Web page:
7 June 16
Change is good, right? While that can generally be true, many times we have to make sure it’s so.
Take work. It’s changing. The “gig economy” – where workers bounce from one job to another instead of working full time – is on the rise. But it’s up to us to make sure that it’s a change for the better: that we can adapt, earn well and reach our long-term goals.
The chance that we might not reach our goals is essentially what we mean by “risk”. How much risk do younger people run as they enter the workplace today? Will they be able to hit their long-term targets?
When I think of a traditional career path, I think of doctors. As my father-in-law, who just retired from running hospitals, explains, after med school and picking a specialty like surgery or obstetrics, many doctors can end up doing the same job for over 30 years. “Can you imagine doing the same job in the same hospital for that long?” he asks. Hardly. This would bring its own challenges, but uncertainty of income would not be one of them, and long-term planning would be more workable.
But it’s common these days to have multiple careers instead of just one (even doctors do at times), and since we’re living longer and working longer, we can expect this to happen even more. It makes long-term planning more of a challenge.
My own trajectory has had much more turbulence as I’ve bounced around a variety of jobs. Not counting the early gardening and house painting, there’s been journo, musical writer, refugee worker, technical writer, editor, translator, bank rep, comms manager and now this. Steady income has not always come with these, as I’ve been an independent contractor at times. Retirement planning was easy to overlook.
For those starting their careers nowadays, the workplace is even more varied. A recent overseas study shows the significant rise in “alternative work arrangements” in the past 10 years – temp workers, on-call workers, contract workers, independent contractors, freelancers. We’re seeing more and more of what’s being called the “gig” economy – once a term only used by touring musicians – here in New Zealand, too.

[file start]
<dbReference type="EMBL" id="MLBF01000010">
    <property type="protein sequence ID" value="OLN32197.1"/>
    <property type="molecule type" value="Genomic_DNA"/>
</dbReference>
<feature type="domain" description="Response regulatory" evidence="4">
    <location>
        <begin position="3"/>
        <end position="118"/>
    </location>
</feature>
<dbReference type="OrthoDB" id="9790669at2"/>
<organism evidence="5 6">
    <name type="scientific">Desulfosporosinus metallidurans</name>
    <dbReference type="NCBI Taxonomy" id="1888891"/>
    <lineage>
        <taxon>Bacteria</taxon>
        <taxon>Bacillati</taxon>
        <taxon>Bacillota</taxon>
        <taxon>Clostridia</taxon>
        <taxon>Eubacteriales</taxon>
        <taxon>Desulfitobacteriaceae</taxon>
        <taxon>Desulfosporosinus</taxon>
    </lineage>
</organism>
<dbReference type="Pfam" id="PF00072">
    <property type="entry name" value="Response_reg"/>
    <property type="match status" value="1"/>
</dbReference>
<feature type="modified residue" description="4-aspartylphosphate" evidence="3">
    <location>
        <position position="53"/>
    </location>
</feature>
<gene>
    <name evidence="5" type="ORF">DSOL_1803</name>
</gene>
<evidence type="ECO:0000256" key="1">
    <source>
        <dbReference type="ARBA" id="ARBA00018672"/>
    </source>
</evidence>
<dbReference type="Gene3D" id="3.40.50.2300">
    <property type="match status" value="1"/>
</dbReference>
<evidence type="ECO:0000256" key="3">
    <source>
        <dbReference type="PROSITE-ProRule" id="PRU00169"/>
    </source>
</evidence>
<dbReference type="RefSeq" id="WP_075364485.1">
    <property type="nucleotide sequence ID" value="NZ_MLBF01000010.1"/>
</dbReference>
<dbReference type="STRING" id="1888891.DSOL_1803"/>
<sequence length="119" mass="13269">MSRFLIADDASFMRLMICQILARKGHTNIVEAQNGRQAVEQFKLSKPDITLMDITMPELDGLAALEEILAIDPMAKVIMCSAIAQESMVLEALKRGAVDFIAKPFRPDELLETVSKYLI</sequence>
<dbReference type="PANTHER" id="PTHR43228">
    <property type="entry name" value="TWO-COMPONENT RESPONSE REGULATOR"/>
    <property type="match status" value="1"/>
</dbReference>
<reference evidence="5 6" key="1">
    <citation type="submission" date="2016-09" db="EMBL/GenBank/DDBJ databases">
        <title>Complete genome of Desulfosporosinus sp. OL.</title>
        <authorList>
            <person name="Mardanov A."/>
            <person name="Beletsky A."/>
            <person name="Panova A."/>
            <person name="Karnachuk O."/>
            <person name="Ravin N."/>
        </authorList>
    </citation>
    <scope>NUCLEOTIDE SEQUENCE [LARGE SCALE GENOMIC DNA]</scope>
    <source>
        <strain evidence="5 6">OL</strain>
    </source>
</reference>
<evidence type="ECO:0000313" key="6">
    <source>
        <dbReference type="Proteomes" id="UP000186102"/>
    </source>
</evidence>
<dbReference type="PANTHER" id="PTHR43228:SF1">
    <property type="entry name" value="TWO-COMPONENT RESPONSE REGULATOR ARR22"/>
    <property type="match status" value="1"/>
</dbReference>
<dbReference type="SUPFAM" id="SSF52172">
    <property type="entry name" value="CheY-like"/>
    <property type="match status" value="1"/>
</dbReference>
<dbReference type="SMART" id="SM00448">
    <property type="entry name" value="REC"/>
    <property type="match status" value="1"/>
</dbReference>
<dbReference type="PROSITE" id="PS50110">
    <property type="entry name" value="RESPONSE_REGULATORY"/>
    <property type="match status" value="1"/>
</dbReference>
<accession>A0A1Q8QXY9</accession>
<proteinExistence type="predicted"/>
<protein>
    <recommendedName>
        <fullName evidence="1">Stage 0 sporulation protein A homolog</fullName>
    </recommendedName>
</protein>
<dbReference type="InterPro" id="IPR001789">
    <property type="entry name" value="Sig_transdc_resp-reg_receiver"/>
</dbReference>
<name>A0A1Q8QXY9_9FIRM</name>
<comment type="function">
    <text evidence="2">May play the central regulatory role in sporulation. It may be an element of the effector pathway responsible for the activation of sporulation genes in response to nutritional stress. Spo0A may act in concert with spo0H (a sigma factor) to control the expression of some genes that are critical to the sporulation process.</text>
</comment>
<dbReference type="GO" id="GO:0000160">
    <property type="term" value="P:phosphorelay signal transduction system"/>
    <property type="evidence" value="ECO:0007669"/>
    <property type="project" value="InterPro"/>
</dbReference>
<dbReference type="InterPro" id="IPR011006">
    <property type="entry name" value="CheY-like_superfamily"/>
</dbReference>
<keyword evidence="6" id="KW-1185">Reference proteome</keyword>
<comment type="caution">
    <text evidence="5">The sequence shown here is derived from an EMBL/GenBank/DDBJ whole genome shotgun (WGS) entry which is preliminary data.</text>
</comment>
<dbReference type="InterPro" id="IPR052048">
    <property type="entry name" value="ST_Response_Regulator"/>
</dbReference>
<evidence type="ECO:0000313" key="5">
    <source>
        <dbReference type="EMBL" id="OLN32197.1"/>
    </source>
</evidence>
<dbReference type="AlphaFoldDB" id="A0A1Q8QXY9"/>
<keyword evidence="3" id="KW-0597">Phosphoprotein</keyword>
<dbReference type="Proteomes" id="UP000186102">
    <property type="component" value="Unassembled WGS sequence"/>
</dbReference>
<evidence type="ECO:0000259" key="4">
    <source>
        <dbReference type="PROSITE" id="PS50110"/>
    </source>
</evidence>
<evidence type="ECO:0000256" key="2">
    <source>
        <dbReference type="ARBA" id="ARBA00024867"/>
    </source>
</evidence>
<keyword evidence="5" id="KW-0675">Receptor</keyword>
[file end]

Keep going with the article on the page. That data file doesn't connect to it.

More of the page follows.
Some of this may be due to the global financial crisis, with many forced to stretch themselves and find whatever work was out there. But many of these less-formal work situations are the result of technology. Call centre workers can work in the lounge; commuters can be Uber drivers on the way home. Small businesses are being run off of the dining table via the Internet.
All this is great in terms of flexibility. And for those who are stretching their careers past the traditional age of 65, it also offers new opportunities and options for working. With so many beautiful places to live in New Zealand, why wouldn’t you bring your work and live where you want to if you could?
But there are also calls for a more robust safety net for people. Gone are the days when our retirements and insurance were looked after by our employer. Happily, ACC, the public health system, NZ Super and KiwiSaver are already in place. Instead of losing a pension when we change jobs, our KiwiSaver accounts stick with us when we bounce.
Unfortunately though, it is often those in gigging jobs who tend to miss out on KiwiSaver’s benefits, while those in steady employment reap the rewards. We may end up with KiwiSaver “haves” and “have-nots”. What drives up risk in the new reality are uneven incomes, not being able to contribute regularly, and a lack of employer contributions to KiwiSaver.
True, the government’s contribution of $521 each year, provided we put in at least $1,043, remains, and is on average worth close to $36,000 over a full stretch of KiwiSaver membership. But will that be enough? We’ve got to make sure we’re putting away what we’ll need to hit our target.
Perhaps we will need a gig on the side, a second income stream, another dining-room-table business. It may be hard to say what the solutions are until they come into focus, but a helpful first step is to see whether we’re on track for what we want to achieve.
With so many changes in careers these days, the question becomes for those just beginning: what are our core skills that we can bring to this world to make it better? The jobs and industries may change, but we can rely on our talents (which we’ll hopefully keep expanding).
For me it’s been working with words to communicate, and understanding people’s behaviours around finance. (Jury’s still out on whether these have indeed made things any “better”. I’m working on it!)
There will always be a need for talent – we just can’t be so confident about what the work will be like, exactly.